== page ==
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Medicare Supplement Insurance: The Answers To Some Of Your Questions

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You are almost to that age where you need Medicare. You are worried that Medicare isn't going to be enough, though. Luckily, there is something called Medicare Supplement Insurance (aka Medigap). However, you may not know much about it and you have a few questions. You may know that Medigap helps to pay what is left behind from Medicare Part A/Part B coverage, but you don't know much else. Read on to learn more.

Are There Differences in Plans Among Companies?

For each standardized Medicare Supplement policy, the coverage benefits for Medigap are the same. For example, if you have a Medigap Plan E with insurance company A, it is going to pay the same as insurance company B would if you have a Medigap Plan E with them.

How Do Pre-Existing Conditions Work?

Essentially, it all depends on the company that you get your Medigap policy through. Some Medicare Supplement Insurance companies will have pre-existing condition provisions that will limit how they can extend coverage to any of your previous medical issues for a certain number of months after your Medigap policy has been issued. However, some companies will not exercise this particular option. In most cases, if you have been covered under a health plan through your employer or another Medigap policy, then the limitation for pre-existing medical conditions won't apply.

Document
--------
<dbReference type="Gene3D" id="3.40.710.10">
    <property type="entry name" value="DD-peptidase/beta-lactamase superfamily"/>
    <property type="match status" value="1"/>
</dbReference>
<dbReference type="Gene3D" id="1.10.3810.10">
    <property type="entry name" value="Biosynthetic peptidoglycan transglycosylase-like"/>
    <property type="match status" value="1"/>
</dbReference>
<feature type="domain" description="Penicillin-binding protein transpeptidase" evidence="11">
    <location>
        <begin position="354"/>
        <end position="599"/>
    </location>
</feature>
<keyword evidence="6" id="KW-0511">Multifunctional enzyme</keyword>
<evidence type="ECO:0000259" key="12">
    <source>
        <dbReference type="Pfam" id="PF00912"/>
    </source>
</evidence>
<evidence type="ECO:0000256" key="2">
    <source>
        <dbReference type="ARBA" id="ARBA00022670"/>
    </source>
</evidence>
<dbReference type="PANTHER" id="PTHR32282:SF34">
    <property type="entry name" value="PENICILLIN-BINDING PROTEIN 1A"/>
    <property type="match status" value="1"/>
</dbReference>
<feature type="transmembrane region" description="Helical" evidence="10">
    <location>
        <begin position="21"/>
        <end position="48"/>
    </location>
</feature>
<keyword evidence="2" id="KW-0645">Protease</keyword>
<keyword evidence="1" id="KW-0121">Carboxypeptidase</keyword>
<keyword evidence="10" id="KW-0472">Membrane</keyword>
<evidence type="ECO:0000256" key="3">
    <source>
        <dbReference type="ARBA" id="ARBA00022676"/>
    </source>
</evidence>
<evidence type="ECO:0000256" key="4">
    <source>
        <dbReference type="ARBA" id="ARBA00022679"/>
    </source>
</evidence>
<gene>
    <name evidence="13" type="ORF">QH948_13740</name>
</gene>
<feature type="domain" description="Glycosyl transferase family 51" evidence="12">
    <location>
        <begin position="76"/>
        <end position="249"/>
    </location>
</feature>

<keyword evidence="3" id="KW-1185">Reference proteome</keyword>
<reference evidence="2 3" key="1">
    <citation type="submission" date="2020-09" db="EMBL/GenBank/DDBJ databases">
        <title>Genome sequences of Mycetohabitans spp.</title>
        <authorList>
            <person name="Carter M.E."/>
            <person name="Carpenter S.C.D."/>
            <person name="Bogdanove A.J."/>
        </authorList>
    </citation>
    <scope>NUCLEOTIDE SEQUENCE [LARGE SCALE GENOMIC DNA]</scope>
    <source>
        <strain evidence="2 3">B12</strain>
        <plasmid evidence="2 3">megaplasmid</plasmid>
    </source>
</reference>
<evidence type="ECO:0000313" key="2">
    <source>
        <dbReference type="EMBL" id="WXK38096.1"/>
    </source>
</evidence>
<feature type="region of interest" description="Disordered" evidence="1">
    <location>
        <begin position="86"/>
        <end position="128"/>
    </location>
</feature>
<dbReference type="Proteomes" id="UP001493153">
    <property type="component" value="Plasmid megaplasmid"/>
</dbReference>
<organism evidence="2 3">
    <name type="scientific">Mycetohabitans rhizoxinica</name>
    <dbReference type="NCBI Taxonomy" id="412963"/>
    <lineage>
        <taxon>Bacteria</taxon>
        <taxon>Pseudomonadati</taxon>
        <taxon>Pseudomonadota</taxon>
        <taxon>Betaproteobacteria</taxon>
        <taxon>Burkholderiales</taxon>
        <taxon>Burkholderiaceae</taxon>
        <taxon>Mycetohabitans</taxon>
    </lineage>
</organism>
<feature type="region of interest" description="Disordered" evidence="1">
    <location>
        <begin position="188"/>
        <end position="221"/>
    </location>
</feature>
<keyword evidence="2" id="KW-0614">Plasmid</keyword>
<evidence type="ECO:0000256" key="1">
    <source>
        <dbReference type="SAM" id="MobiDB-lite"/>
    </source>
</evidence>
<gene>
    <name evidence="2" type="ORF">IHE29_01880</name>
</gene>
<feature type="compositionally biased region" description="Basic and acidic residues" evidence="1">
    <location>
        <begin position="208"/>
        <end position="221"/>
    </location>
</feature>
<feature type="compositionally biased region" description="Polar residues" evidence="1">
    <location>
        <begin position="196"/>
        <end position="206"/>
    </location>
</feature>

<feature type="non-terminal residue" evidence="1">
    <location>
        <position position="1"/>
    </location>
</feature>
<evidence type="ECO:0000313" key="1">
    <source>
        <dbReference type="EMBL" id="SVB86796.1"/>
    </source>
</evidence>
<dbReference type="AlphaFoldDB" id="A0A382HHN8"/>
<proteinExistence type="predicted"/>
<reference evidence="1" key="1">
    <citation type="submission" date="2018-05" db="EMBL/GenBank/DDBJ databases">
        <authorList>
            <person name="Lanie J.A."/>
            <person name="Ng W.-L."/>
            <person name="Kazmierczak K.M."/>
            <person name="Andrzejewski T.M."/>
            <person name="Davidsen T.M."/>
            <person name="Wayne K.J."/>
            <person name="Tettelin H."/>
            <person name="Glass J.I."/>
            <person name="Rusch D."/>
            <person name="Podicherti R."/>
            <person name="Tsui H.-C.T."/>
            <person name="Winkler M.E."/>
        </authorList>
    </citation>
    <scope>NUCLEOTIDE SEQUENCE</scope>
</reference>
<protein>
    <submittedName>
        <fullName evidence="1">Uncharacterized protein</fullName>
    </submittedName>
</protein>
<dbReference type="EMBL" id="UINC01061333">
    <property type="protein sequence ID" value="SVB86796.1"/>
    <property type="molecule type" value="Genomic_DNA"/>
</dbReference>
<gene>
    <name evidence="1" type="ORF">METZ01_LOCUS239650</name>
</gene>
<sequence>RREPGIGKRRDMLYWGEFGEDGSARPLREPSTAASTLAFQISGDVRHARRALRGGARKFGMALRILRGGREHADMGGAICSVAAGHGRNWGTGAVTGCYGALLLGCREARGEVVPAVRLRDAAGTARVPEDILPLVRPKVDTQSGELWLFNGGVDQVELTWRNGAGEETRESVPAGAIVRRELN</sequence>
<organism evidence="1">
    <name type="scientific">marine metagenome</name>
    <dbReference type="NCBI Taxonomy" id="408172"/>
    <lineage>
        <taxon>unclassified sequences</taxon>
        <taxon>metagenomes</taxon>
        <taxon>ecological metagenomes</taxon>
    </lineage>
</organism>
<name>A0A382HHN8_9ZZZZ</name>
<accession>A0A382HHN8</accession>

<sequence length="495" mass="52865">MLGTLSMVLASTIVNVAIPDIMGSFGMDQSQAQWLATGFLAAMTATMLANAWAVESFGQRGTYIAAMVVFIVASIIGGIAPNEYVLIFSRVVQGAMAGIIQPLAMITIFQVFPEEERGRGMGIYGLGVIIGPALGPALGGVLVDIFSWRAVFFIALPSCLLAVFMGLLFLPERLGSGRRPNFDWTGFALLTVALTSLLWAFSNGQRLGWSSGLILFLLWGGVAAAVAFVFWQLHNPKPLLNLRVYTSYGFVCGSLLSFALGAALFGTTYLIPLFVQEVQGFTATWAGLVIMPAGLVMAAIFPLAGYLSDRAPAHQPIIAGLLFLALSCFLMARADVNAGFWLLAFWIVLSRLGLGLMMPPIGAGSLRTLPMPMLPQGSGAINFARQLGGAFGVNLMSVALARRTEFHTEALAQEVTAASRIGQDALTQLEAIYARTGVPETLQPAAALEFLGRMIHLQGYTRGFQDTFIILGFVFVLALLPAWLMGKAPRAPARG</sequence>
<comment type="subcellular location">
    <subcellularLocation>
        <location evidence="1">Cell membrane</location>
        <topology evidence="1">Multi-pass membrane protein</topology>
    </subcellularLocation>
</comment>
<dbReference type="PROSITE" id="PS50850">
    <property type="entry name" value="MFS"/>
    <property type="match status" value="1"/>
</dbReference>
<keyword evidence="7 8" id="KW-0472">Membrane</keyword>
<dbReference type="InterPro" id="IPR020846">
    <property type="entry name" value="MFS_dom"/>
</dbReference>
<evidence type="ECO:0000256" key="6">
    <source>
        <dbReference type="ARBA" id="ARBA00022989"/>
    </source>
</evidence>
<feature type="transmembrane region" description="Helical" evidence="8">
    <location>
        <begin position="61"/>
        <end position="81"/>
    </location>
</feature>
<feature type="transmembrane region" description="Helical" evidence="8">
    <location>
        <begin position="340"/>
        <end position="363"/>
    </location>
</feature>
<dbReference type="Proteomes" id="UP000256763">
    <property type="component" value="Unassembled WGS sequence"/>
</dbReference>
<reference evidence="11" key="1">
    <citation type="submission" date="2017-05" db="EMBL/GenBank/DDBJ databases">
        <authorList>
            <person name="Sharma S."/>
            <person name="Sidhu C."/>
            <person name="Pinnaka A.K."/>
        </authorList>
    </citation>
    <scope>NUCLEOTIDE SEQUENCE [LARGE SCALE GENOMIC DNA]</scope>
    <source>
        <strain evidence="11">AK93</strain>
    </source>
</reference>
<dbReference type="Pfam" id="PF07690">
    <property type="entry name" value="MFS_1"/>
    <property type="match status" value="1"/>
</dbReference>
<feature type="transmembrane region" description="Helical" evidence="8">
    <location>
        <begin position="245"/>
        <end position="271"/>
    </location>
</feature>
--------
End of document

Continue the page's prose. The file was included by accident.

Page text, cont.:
What Are the Rates for Medigap?

When it comes to Medigap rates, there are basically three different types:

  1. Attained Age Medigap – These rates are based off of your age when you first enroll in the plan. The rates will also increase by the year. Therefore, the premium is different for a 65-year-old individual than a 66-year-old individual and so on.
  2. Branded/Issue Age Medigap – The Medicare Supplement Insurance company has the opportunity to offer the same exact rate to individuals between specific ages, if they wish to. For example, a company can choose to offer the same rate for individuals between the ages of 65 and 69, 70 and 74, 75 and 79, and so on.
  3. Community Medigap – These rates are typically offered to individuals within the same state or community – and the rates are the same for those who have the same plan. For example, a 65-year-old and an 80-year-old could have the same Medigap premium if they have the same Medicare Supplement Plan despite their age difference.

Medicare Supplement Insurance can become quite confusing, so don't try to figure it all out on your own. Talk to a healthcare professional and/or an insurance provider, or visit websites like http://scis.us, to help you better understand your options.